Featured Designer – Emma Beddow Design

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April’s Monthly Mood Board features various fabrics and textiles put together by one of our clients, designer Emma Beddow of Emma Beddow Design.

For Emma’s mood board she chose our Vintage Grey Tectonic® Oak engineered planks and 3d Spruce Cladding.

Having qualified in Interior Design at Chelsea School of Art in 1984 Emma moved straight into designing commercial office interiors, working with a broad client base. Since 1994 Emma has been combining her family life and four children with interior design for a variety of private and corporate customers.

What inspired the colour palette and features in this project/mood board and what room or setting did you envision using it in?

This is based on real project that will be completed this summer.  It is for a family media room in a new build house by the sea – lots of interesting textures and robust finishes to create a cosy space for watching a film but doubling up as a fun room for teenagers.  There is an upper area of Portland Blue limestone flooring and then steps down to the Vintage Grey boards.   I love the sherbert pinks for cushions to contrast with the more muted wools and herringbone fabrics.  There will be lambswool bean bags, wool fabric wall panelling and joinery using the reclaimed timber panels.


What colours/colour palletes do you predict to be big in 2018?

If I am honest I don’t pay much attention to trends but I currently lean towards quite rich and saturated colours with an earthy or mineral quality to them.


What do you like about working with Chaunceys Timber Flooring?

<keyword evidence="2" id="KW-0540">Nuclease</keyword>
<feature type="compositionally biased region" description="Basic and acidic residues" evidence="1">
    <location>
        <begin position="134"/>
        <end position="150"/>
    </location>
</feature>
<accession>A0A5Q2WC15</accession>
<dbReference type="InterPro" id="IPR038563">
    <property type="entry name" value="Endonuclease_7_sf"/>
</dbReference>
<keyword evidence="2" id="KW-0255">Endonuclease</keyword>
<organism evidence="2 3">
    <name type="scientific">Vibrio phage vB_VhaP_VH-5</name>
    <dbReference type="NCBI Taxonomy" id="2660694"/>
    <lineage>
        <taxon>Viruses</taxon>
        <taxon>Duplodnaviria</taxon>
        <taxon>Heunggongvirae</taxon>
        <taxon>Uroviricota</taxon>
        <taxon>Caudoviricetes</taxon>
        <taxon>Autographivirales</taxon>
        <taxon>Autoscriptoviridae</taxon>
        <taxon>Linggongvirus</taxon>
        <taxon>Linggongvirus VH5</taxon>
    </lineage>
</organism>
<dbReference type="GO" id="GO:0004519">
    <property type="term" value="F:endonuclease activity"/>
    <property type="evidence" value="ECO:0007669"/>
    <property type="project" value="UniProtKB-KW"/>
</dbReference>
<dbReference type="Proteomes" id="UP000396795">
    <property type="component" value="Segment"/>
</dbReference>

The quality, range and service.


Where do you draw inspiration?

Just about anywhere – I am a magpie by nature and collect ideas from all directions.


What do you like about working with wooden floors?

They are practical, warm and very versatile. A good wooden floor can be the anchor for a whole scheme if you get it right.
What do you look for in a supplier?

A good knowledge of their products and efficient service


Can you remember your first design project? 

Yes – it was the re-decoration of my bedroom aged 8 – my mother nobly let me have a free rein – Jonelle Daisy Chain curtains and orange wallpaper – a bold choice even for the ’70s!

What is your design signature/style?

I hope I design homes for real life not a highly curated level of show home perfection.  One of my guiding principles is always to try and make sure the spaces flow happily from one to another – you can use colour or finishes to do this – or both.  The end result has to be a comfortable fit between the building envelope and the client’s hopes and aspirations.


What type of people do you love to work with as clients?

Clients are so varied – but I the projects that are most enjoyable are those where they are open to ideas and trust me.  When you develop an instinct for what a client likes it becomes so much easier.


Can you tell us about a particularly exciting/challenging project?

I started my working life designing offices – over a Bank Holiday Weekend we were overseeing the physical move of an enormous open plan office for Mars Corporation – unfortunately the removals company guys hired all turned up for the first shift on the Friday evening a bit worse for wear, having been to the pub – most of them never made another appearance for the rest of the weekend.  We ended up shifting the entire office ourselves – the only compensation was that every piece of storage furniture we moved disgorged large amounts of confectionery.

Does your home reflect your professional style?

My family all laughed  when I read this question out!  No – to say it is a work in progress would be generous – more of a project yet to get off the ground.


If someone reading this was about to begin their own home redesign project, what would be your best advice to them?

Start with the bones and structure – and get them right first – you won’t regret it.  You can build on those foundations – and remember that you don’t have to do everything all at once.  Be realistic with your budget  –  sometimes it is better to cover a few aspects of a refurbishment project really well rather than stretch your budget too thinly across multiple areas and end up with a diluted scheme.  Most importantly chose things you really love – don’t afraid to be bold – most things work if done with conviction.